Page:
President Vladimir Putin pledged on Tuesday to continue efforts to bring Tibet’s exiled spiritual leader, the Dalai Lama, to Russia.
Asked about the possibility of inviting the Dalai Lama to Russia’s Republic of Kalmykia whose residents profess Buddhism, Putin said that the government “will work in this direction.”
“For those who are not familiar with the details of this issue, I can say that this problem is related to the fact that the Dalai Lama is viewed more as a political leader than a religious one,” Putin said during the annual pro-Kremlin youth gathering at the Lake Seliger camp in Tver region.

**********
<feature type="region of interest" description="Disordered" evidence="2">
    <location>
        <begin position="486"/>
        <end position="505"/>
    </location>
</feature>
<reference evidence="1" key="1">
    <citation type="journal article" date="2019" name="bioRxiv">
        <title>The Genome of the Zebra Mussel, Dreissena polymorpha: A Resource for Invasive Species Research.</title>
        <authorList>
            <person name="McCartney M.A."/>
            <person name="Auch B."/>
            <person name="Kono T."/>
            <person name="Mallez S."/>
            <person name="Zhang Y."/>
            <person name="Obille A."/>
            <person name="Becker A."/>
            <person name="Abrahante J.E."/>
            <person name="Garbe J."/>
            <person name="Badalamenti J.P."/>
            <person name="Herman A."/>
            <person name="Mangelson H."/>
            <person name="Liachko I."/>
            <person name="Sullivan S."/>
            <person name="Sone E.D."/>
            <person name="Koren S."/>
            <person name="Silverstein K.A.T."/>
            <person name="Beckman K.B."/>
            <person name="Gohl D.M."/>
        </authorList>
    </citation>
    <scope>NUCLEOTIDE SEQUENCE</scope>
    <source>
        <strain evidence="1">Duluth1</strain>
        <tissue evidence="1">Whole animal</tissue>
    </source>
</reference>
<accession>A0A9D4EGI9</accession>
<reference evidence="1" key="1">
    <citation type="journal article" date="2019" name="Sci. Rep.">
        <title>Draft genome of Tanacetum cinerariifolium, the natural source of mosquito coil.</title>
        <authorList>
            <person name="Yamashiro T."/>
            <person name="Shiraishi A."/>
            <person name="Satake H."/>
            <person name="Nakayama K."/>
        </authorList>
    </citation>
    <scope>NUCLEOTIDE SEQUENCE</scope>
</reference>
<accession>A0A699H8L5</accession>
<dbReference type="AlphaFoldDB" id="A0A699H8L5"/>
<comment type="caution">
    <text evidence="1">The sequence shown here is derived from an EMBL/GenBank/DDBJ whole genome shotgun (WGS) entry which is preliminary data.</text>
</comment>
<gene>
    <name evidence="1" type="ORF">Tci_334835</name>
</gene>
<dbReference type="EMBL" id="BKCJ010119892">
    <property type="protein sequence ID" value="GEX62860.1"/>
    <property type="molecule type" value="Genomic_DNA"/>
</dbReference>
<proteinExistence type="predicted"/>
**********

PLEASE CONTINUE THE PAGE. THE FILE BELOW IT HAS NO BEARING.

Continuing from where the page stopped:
The Dalai Lama last traveled to Russia on an informal visit in 1992. He took part in a sacred service in the Ivolga Datsan (monastery), the Buryatia-based Russian Buddhism Center, and met representatives of the republic's Buddhist community.
In December 2011, the Buddhist leader met with a 1,500-strong group of Russian pilgrims in his Indian residence in Dharamsala, the center of the Tibetan exile community.
China would likely object to any foreign leader's meeting with the Dalai Lama, whom Beijing accuses of orchestrating the March 2008 unrest in Tibet, which left 19 people dead and 623 injured.
China occupied Tibet in 1950 and claims the region has been part of its territory for centuries. No state has yet recognized the Tibetan government-in-exile.
The Dalai Lama, who fled Tibet in 1959, has repeatedly said he seeks autonomy for Tibet rather than independence from China.